Berlin-based recipe box provider HelloFresh delivered its first orders in 2012. The founders had bought the ingredients themselves at a supermarket and sent the meals in bags. Food retailers thought that meal-kit delivery was a crazy idea. But in the first nine months of 2016, HelloFresh had worldwide sales of €440 million – twice as much as the same period a year before.
Now retailers are suddenly electrified. German grocery store chain Rewe is the first in the country to react to HelloFresh and other similar startup outfits like Marley Spoon, Kochzauber and Kochhaus. On its website, Rewe links a database of recipes with its own delivery service. This makes buying ingredients online much simpler for customers – and issues a challenge to competitors. Both types of offers are directed at the same target group: customers who don’t want to lose time shopping but still want to cook at home.
But the services aren't exactly alike. At HelloFresh, the customer can choose from a weekly selection of prepared cooking boxes sent via express delivery. The ingredients have already been portioned out and weighed, while the number of individual dishes and servings is optional.
At supermarket Rewe, customers can choose a recipe and then select from an array of ingredients according to price and brand. The order is then sent out with Rewe’s own delivery service. “The focus is on interlocking distribution channels, creating new customer-oriented services and added value, winning over customers with new functionalities and generating additional revenues,” a Rewe spokesman said.
Chief executive Alain Caparros has set ambitious sales targets for the Rewe delivery service: “In three years, we want to be at €800 million,” he said. At current figures, that would make Rewe the fourth-largest online retailer after Amazon, Otto and Zalando. But the company is still far from reaching that goal. The most recently-published figures show sales of around €25 million for 2014. But experts predict high rates of growth in this business, and in the meantime, the company’s sales in the area might have reached €100 million.
Rewe will certainly not be the only food retailer to enter into direct competition with the meal kit delivery services. Thomas Täuber, director of retail research at the consulting firm Accenture, believes others will follow suit. “I consider it highly likely that other players will get involved. No one can risk not entering this field.”
In November 2015, the discount chain Lidl took over HelloFresh competitor Kochzauber, and other rivals are getting involved as well. All of the country's notable food retailers have integrated recipe data banks into their websites, but aside from Rewe, most haven't linked directly to products or delivery service. New options have opened for supermarket chain Edeka, however. With the takeover of Kaiser’s Tengelmann, the market leader also acquired its delivery service Bringmeister.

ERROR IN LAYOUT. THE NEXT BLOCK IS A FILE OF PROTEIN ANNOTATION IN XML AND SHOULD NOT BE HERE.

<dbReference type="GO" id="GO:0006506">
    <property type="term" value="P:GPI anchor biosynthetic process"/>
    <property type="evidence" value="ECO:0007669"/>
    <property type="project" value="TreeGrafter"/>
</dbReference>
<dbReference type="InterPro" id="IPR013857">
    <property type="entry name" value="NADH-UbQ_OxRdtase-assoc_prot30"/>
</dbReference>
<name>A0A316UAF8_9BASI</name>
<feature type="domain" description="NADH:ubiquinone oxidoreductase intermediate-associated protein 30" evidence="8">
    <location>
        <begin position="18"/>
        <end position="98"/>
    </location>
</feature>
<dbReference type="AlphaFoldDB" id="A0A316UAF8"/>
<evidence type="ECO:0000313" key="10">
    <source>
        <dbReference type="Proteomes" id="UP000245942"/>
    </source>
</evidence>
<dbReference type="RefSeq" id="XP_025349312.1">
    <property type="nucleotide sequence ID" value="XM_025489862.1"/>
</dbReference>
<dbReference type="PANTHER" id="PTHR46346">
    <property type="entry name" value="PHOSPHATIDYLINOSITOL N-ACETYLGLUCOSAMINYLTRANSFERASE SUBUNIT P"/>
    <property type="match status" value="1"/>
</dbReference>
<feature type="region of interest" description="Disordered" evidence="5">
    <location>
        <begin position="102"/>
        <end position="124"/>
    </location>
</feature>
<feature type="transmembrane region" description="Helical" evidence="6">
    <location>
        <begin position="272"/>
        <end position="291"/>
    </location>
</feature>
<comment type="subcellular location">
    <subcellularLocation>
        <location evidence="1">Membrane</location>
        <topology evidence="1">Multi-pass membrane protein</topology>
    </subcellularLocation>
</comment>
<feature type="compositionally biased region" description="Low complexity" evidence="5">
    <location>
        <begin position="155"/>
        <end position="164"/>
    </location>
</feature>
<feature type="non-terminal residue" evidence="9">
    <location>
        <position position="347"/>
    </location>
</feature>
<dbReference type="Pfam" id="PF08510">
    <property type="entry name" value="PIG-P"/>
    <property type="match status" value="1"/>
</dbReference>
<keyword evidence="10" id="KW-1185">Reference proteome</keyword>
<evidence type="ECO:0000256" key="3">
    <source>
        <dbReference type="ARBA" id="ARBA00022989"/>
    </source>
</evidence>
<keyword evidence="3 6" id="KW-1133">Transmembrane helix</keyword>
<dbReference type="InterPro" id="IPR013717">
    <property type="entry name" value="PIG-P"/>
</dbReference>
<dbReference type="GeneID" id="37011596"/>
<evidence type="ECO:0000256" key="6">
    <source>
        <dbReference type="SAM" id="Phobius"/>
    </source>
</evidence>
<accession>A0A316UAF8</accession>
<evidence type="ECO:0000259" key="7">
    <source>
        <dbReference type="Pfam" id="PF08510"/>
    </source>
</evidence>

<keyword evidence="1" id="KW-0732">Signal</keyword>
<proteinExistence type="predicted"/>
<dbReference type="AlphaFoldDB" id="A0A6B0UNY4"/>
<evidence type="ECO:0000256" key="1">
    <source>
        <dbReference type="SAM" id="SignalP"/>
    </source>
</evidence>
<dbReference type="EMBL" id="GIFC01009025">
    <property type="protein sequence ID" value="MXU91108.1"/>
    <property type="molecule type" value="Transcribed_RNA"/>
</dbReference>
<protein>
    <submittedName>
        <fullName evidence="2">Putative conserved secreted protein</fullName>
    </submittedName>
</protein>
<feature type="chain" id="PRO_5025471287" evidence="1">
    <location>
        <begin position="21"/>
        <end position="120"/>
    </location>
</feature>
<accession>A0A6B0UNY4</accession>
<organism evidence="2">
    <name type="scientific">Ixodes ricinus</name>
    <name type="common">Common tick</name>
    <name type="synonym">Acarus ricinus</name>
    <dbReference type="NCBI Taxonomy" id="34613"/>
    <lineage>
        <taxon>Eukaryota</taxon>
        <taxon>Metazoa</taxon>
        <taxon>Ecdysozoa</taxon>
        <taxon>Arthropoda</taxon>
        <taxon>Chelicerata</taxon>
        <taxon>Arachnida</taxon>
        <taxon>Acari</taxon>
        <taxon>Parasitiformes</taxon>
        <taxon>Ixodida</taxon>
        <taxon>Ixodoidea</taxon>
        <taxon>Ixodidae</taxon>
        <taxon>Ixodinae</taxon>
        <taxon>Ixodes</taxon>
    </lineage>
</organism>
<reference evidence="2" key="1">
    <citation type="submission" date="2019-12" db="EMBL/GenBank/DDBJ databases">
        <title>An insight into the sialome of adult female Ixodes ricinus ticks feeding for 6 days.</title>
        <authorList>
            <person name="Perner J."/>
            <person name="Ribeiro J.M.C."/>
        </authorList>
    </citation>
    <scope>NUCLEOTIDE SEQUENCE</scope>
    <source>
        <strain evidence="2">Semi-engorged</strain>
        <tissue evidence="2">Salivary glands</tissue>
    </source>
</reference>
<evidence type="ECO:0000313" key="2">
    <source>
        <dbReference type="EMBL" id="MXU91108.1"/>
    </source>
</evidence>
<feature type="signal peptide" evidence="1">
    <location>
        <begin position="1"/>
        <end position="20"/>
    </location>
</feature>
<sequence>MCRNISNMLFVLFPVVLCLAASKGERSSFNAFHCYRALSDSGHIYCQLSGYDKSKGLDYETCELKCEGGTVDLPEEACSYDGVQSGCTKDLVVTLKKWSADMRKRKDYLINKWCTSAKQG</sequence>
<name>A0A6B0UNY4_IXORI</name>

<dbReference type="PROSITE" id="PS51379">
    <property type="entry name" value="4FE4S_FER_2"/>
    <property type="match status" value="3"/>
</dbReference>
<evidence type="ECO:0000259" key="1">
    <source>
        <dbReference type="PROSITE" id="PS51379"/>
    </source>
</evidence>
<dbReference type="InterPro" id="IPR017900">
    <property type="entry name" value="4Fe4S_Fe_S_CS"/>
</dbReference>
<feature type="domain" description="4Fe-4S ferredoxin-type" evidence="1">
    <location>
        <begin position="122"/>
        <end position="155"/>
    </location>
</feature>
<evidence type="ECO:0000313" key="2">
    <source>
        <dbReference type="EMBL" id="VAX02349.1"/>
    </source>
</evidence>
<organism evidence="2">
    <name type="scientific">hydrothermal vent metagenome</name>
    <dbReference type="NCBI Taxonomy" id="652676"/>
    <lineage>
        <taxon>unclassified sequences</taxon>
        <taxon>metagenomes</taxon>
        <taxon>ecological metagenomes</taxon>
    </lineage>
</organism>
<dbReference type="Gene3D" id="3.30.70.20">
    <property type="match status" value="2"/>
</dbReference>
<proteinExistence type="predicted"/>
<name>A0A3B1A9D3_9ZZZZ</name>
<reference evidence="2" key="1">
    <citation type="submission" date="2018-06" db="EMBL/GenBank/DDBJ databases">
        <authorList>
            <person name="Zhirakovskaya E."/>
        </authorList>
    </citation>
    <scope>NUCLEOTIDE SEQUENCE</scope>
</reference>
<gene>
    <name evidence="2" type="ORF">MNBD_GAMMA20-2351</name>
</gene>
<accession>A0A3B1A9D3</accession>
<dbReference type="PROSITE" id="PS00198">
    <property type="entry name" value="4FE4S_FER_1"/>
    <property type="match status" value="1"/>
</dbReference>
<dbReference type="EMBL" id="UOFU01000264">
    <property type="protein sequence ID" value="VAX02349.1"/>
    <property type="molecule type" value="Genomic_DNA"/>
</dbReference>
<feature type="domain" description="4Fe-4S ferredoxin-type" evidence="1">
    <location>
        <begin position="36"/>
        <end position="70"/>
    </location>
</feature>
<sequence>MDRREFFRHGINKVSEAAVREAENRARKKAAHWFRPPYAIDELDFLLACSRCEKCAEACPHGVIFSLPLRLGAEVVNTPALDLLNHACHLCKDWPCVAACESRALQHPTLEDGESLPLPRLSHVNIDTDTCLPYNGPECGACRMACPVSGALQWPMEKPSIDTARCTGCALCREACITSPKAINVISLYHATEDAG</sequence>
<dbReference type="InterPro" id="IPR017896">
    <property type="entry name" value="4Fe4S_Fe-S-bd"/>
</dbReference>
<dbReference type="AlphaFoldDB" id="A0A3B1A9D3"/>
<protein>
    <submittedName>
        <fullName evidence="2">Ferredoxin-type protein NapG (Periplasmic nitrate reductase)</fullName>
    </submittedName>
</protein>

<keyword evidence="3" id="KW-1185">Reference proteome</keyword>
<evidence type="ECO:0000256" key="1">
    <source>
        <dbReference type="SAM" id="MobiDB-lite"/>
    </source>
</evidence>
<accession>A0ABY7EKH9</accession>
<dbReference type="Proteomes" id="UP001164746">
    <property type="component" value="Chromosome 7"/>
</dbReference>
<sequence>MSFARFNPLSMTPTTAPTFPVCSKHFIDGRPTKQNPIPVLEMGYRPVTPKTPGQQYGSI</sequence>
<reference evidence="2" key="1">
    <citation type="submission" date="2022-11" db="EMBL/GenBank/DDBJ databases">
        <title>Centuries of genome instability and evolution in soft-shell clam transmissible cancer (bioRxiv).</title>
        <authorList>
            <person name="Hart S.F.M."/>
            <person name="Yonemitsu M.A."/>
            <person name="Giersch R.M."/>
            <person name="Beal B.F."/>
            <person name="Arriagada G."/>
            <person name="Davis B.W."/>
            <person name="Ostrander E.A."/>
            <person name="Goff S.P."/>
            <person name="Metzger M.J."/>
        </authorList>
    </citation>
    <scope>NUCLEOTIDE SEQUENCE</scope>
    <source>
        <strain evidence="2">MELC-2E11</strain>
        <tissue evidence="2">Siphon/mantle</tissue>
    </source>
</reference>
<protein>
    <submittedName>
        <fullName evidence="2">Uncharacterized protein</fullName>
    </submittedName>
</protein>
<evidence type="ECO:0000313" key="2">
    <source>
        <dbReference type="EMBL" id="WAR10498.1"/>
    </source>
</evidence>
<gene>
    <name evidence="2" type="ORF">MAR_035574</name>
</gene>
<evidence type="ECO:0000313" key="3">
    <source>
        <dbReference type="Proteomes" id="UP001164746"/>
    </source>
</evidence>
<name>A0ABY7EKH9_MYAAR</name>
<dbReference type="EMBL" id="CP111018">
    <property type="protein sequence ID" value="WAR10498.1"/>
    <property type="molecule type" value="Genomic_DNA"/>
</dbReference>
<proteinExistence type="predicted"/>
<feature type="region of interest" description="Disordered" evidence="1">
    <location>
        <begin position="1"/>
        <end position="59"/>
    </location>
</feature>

The integration of recipe suggestions, ingredient purchase and delivery service brings customers an added value that binds them to the retailer, which can become part of customers’ kitchens and even manage their pantries. But retailers are still rushing to catch up with the startup competition. “And that's even though they actually have better prerequisites than the cooking-box providers,” Accenture's Mr. Täuber said. Its individually packed ingredients put HelloFresh at a disadvantage when it comes to sustainability. And supermarkets can offer a far wider selection of products at a lower price, because they buy in bulk.
But unlike the startups, supermarkets can only sell complete units instead of tailored portion sizes. Still, Mr. Täuber believes this problem can also be solved. “The next step for supermarkets lies in intelligent systems,” he said. They can thereby help customers to optimize use of the purchase in the kitchen and to plan recipes for a longer period of time, for example. And linking shopping with certain nutrition plans also becomes possible.
Regardless of how these models unfold, online business will become increasingly important for food retailers in the future – even if it only provided 1 percent of overall revenues in 2015. Margins are so slim that companies depend on every single article that generates sales and profits.
Andreas Neuhaus writes about companies and markets for Handelsblatt. To contact the author: [email protected]